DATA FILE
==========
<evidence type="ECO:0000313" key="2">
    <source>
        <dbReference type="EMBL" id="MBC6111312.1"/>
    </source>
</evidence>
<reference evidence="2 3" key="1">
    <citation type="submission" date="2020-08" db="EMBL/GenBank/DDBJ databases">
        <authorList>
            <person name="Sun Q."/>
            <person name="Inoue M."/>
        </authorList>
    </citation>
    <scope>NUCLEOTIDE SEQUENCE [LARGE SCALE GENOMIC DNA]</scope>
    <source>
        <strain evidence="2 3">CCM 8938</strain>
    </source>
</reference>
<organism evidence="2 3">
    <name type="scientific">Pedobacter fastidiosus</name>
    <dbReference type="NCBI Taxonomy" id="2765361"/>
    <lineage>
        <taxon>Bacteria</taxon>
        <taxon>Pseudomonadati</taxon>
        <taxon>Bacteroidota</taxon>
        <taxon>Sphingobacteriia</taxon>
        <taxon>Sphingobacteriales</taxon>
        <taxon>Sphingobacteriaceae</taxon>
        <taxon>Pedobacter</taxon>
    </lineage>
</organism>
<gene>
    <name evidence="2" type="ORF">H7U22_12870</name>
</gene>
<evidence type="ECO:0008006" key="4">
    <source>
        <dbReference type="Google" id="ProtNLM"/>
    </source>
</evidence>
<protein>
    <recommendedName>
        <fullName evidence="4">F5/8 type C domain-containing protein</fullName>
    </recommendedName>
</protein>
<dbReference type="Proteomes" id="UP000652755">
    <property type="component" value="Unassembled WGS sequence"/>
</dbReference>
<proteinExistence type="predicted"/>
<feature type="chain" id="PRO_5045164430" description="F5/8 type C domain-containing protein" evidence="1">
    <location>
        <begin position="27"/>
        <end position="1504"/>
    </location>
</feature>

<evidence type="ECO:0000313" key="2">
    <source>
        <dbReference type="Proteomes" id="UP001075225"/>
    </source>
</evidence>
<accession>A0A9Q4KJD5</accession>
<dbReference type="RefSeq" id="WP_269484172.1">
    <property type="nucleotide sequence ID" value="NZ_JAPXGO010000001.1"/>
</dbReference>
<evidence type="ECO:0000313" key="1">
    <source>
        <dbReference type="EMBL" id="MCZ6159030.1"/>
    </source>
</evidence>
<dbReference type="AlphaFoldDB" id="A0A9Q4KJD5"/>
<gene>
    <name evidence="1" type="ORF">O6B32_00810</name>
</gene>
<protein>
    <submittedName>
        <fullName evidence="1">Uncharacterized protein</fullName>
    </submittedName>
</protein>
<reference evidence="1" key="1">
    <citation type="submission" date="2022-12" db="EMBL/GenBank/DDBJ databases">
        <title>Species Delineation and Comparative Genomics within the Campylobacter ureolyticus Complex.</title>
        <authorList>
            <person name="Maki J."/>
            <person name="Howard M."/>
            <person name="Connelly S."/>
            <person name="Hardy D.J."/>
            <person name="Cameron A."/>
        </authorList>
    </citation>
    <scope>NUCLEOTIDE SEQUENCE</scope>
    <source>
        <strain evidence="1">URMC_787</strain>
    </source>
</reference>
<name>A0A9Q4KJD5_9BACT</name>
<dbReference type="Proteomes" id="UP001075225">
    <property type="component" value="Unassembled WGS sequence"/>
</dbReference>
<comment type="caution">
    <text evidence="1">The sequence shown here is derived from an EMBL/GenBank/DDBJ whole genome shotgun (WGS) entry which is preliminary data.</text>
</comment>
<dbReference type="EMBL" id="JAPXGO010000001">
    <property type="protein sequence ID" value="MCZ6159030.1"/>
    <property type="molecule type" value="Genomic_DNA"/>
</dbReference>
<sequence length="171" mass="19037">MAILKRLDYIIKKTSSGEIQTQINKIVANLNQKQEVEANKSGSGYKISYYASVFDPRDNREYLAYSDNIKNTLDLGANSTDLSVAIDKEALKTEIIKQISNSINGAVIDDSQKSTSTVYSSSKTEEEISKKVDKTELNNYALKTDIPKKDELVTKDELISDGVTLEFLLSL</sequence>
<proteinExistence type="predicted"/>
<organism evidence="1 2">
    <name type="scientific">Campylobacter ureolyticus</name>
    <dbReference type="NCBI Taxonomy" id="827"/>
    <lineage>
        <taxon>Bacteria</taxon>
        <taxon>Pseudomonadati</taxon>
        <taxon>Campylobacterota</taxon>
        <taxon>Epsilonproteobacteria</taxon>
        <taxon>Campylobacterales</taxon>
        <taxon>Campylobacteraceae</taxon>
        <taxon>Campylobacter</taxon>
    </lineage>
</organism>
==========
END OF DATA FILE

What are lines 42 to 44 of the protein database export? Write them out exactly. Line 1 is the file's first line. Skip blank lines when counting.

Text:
    </recommendedName>
</protein>
<dbReference type="Proteomes" id="UP000652755">